Shawshank Redemption is Very Redeeming at FR Playhouse - TribPapers

Shawshank Redemption is Very Redeeming at FR Playhouse

Sadistic prison guard Bryon Hadley (Ryan Knowles) threatens to hurl Andy (Lawrence Street) off the prison roof. Photo provided.

Flat RockThe Shawshank Redemption is a riveting drama at the Flat Rock Playhouse for two more weekends. The three main actors spoke to the Tribune about their characters hours ahead of their brilliant performance last Saturday night, June 15.

Joseph Pallister plays Ellis Boyd “Red” Redding. He was incarcerated for 40 years in “The Shank” — Shawshank (Maine) State Penitentiary. Pallister had guest roles on hit TV series FBI and The Blacklist. His deep, clear voice resonates with wisdom much as Morgan Freeman’s vocals did as Red in the 1994 hit film version.

The story originates in Stephen King’s novella entitled Rita Hayworth and Shawshank Redemption. That refers to a poster of 1940s sex goddess Hayworth on a cell’s interior wall. The poster figures prominently in the plot.

Lawrence E. Street portrays Andy Dufresne, the central character played by Tim Robbins in “The Shawshank Redemption.” Andy is revealed to be innocent despite serving consecutive life sentences for his wife and her lover’s alleged murder since 1950. The play follows his difficult 20-year journey within Shawshank. Street delivers an exceptional performance, blending meekness with calm cunning reminiscent of Jamie Foxx’s character in the film “Collateral.” Both characters ultimately outsmart their captors. Red is amazed by Andy’s ability to manipulate Warden Stammas, comparing it to playing a banjo and plucking a chicken.

Snarky, Slick Scott

Scott Treadway plays corrupt, weasely, deceitful prison warden Stammas. His characters have ranged from daffy goofs to dastardly villains in 41 years with the FRP. He grinned when telling the Tribune that, as the power-hungry warden, he is “the most selfishly horrific, despicable person.”

Treadway aims for the audience to “hate me, and cheer” for main characters’ fate. Mission accomplished. He succeeds with mostly snarky subtlety, and eventual outrage. Stammas barks at Andy, “You’ll do whatever I tell you to do, whenever I tell you to.”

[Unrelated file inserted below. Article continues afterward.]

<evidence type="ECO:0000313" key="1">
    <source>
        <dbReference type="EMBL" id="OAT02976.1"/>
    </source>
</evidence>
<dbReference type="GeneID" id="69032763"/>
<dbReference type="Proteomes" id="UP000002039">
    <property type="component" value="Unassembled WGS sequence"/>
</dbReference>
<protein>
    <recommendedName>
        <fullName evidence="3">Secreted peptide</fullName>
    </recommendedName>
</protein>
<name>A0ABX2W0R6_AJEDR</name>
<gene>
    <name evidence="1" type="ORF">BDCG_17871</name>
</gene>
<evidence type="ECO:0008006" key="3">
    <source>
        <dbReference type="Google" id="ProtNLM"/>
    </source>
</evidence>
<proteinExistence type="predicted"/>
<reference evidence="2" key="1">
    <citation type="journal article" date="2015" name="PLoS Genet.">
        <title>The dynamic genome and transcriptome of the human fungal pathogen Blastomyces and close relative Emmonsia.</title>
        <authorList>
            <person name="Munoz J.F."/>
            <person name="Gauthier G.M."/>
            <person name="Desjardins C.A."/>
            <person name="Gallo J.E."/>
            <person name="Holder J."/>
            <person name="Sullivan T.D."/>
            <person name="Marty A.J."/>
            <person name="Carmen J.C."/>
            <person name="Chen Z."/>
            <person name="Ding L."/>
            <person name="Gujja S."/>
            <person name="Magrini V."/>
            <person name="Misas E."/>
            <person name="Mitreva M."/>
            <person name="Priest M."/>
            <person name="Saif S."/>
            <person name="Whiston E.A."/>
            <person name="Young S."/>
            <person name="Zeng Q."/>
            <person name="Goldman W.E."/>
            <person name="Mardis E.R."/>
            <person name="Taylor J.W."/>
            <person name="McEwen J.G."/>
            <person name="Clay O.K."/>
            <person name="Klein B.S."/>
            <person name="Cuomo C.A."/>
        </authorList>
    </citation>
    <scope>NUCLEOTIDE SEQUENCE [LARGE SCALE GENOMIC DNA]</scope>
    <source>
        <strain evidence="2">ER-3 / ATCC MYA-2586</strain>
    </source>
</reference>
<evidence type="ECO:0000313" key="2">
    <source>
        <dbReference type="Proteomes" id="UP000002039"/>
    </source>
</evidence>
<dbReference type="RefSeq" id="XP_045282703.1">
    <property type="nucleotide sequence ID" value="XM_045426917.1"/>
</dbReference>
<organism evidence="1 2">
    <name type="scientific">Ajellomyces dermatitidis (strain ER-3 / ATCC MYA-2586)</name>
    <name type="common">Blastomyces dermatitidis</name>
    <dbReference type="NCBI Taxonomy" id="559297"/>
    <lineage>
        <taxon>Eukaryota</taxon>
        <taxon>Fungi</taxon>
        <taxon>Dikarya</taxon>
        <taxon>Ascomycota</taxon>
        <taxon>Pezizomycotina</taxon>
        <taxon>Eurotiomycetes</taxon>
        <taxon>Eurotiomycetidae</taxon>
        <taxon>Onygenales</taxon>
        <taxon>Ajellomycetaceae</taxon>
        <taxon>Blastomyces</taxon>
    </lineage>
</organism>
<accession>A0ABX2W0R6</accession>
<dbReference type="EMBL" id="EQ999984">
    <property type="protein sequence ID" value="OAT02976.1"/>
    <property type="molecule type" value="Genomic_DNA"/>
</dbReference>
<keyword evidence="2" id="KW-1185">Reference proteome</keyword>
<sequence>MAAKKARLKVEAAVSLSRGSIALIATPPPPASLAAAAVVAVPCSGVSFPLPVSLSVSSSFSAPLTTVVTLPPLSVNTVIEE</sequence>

His main henchman is tall, sadistic guard Bryon Hadley (Ryan Knowles). He’s even easier to despise. The oppressive guards are called “screws.”

Solitary confinement cells are rat-infested and reek of sewage. An exposed, large sewage pipe also symbolizes the prison as a social cesspool. The Shank is full of “violence and corruption,” Red notes. Andy remarks, “One moment you feel you’re somebody. The next moment, it’s gone.”

Red’s Salvation

Red loses hope for eventual parole, after several failed requests, Pallister noted. But, he sees “salvation” for Red. “It’s the ability to forgive yourself, and find purpose.” In contrast, he sees “redemption” (as in the play’s title) for Andy.

The play’s director, Lisa K. Bryant, said of the storyline that “I don’t believe that any human should be judged by the worst moment of (his/her) life.” Indeed, the play is about redemption for past transgressions and overcoming misfortune. Several are imprisoned for murdering their wives.

There are major plot twists, with one involving $370,000. Yet the play is primarily a character piece that contrasts the main duo. Red is “Mr. Get Things” (pot, wine) for other inmates. Red eventually gains a sense of hope from survivor Andy, who urges that “you must never give up hope.”

Andy’s Resilience

Street admires how his character Andy adjusts to prison life in some ways, but often fights back to preserve dignity. “Andy won’t give up the best part of himself,” despite being surrounded by hardened criminals who harm him, Street said. “He’s not changing” his basic nature. “Andy stays hopeful, despite the institutionalized horror and dehumanization. He makes the decision to (retain) his strength of character.”

Andy literally has it rough in The Shank. The Sisters Gang assaults him. Paul Vonasek is convincing as jolly bully Bogs Diamond, the gang leader. After he loses to Andy in chess, he insists he’s still the “king” and Andy a “pawn.” Matt Wade steals scenes as Bogs’ lunatic sidekick, Rooster. Also amusing is lanky Tommy Williams (John Selby). He admits he has “sh!t for brains.”

Banker Andy eventually finds his niche in prison. He utilizes his financial skills, and bargains with guards. First, he helps Hadley with lucrative tax-free advice, then does guards’ tax returns. Andy gets transferred to the plush job of running the prison library. He “cooks the books” to conceal the warden’s wide-scale money laundering. He’s so valuable that way, the warden doesn’t want him ever freed. Stammas stifles Andy-freeing evidence.

Special Effects

Bonuses are Bill Muñoz’s tastefully choreographed beatdown scenes, dark mood lighting, crisp sound, and projection designer Patrick Lord’s images on the stage’s blank back wall. Those illusions include prison cells, the library, and a climactic shift in scenery.

The Shawshank Redemption runs through Sunday, June 30. Tickets are going fast. Check